Expanding its lineup of biogas engines for a wider range of power outputs, GE has introduced its Waukesha APG1000 gas engine that can use a broader variety of biogases, including from landfills, wastewater treatment plants and agricultural waste.

The Waukesha unit’s expanded biogas capabilities result from an 18-month redesign and testing initiative that includes modifications to the combustion chamber; a new spark plug design; and a new fuel control system that simplifies engine start-up and operation, said GE.

For example, the engine’s greater fuel tolerances allow it to handle fluctuations in the thermal quality of the biogas with little or no manual intervention.

These modifications were required to address the unique operational challenges of using biogases and were validated at both landfill and digester biogas-to-energy project sites, said the manufacturer.

“The APG1000’s new biogas fuel system has made a significant improvement to the engine’s load stability, despite fluctuations in the heating value of the fuel gas,” said Bob Weston, managing director, Entec Services.

“This is particularly beneficial on smaller digester and landfill sites, which, by their nature, are more prone to varying fuel quality. The new system provides an automated response to fuel gas fluctuations that results in faster, more reliable engine starts as well as more consistent engine output with less manual intervention. These benefits can lead to decreased operating costs and increased revenues for operators.”

GE said the introduction of the APG1000 for small biogas projects illustrates the strategy behind its recent acquisitions of Dresser Inc., Waukesha Engine’s parent company, as well as Calnetix Power Solutions, which developed Clean Cycle, a small 125 kW waste-heat power generation module that boosts the efficiency of small biogas projects. “The upgraded Waukesha APG1000 biogas engine helps us address the demand for more biogas engine choices as more customers ask for cost-effective onsite power solutions,” said Rafael Santana, president of gas engines for GE Energy.

“The engine is specifically of interest for smaller onsite power projects notably in the 60 Hz segment for the US. This is a great addition to GE’s globally established biogas-to-energy portfolio with Jenbacher gas engines solutions.”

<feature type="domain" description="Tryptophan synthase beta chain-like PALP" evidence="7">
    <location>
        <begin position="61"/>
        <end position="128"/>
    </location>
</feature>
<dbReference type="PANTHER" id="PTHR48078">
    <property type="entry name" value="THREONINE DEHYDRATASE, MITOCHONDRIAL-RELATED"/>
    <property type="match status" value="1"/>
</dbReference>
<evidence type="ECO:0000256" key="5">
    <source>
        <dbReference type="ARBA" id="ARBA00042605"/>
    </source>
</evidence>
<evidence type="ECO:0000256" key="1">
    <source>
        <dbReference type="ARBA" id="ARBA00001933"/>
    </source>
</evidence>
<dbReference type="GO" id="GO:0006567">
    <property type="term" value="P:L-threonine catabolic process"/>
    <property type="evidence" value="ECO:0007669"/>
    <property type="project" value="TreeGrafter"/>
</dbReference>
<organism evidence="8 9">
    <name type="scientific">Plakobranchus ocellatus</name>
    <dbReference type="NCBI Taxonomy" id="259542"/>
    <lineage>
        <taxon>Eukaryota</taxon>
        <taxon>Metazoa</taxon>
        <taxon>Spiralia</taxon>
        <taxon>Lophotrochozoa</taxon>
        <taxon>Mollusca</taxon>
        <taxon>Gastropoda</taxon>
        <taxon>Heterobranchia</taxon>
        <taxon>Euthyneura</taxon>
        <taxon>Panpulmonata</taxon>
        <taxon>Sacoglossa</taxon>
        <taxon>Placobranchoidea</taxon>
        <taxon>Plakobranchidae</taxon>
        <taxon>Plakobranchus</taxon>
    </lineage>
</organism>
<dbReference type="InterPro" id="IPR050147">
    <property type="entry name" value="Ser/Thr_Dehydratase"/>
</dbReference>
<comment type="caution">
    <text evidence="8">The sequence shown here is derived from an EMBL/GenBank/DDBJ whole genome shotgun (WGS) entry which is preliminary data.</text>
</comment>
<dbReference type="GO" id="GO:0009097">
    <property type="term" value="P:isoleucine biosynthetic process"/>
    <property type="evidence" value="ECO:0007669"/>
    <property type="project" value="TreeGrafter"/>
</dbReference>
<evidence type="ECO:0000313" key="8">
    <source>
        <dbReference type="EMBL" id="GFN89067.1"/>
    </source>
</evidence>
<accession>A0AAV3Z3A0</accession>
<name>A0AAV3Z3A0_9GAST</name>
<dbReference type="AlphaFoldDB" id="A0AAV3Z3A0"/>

The APG1000 is available for natural gas and biogas applications, with the option of also incorporating Waukesha combined heat and power technology:

  • APG1000 Enginator genset rated at 1014 kWe at 50 Hz (1500 rpm) and 1117 kWe at 60Hz (1800 rpm).
  • 16V150 LTD Engine rated at 1038 kWb at 50 Hz (1500 rpm) and 1142 kWe at 60Hz (1800 rpm).

MAN engines to power Russian diamond mine

NG-Energo, which won the bidding round to construct a turnkey 24 MW power plant for the JSC Severalmaz group in the north of European Russia, has picked MAN Diesel & Turbo to provide the plant’s main generators, which will comprise six MAN 18V28/32S Holeby-designed four-stroke gensets powered by diesel oil.

The contract with JSC Severalmaz requires that NG-Energo delivers a turnkey product, and covers construction, purchase and installation as well as logistics. The project will be executed in a year in close co-operation between the customer and Order Project Management at MAN Diesel & Turbo in Holeby, Denmark.

The project will be carried out in two phases, the first of which is planned to commence in May 2012. MAN Diesel & Turbo is contracted to deliver the gensets in two batches of three engines, with the first scheduled for December 2011 and the second for October 2012.

JSC Severalmaz is an ore and diamond mining company established in 1992 and one of the newer players in Russian mining. The new power plant will provide electricity to aid the exploitation of one of Europe’s largest diamond deposits. Located in the Primorsky district in the Arkhangelsk region, some 100 km north of the city of Arkhangelsk, the mine has an estimated lifetime of over 50 years with a potential value of €8.4 billion ($11.2 billion). About 60 per cent of the raw diamonds are of gem quality.

Jinan Diesel gensets combat Nigeria energy crisis

Jinan Diesel Engine Company (JDEC) of China, owned by China National Petroleum Company (CNPC), is supplying natural gas engines, dual fuel engines and gensets to Nigeria to improve electricity supply.

JDEC staff are already working on Nigerian installations of its engines, which range in output from 20 kW to 7 MW, said Qixun Song, general manager of CNPC’s Gas Engines Division.

A wide range of gas engines and generating sets from JDEC are now available in the country through a strategic partnership agreement with Emel Advanced Power Solution (EAPS). The selection offered by CNPC JDEC includes series 105,140, 190, 260 and 320.

Both IPPs and industrial customers represent significant markets, said Song. “We are already working with several large companies which are successfully utilising our natural gas powered gensets for their manufacturing units,” he said.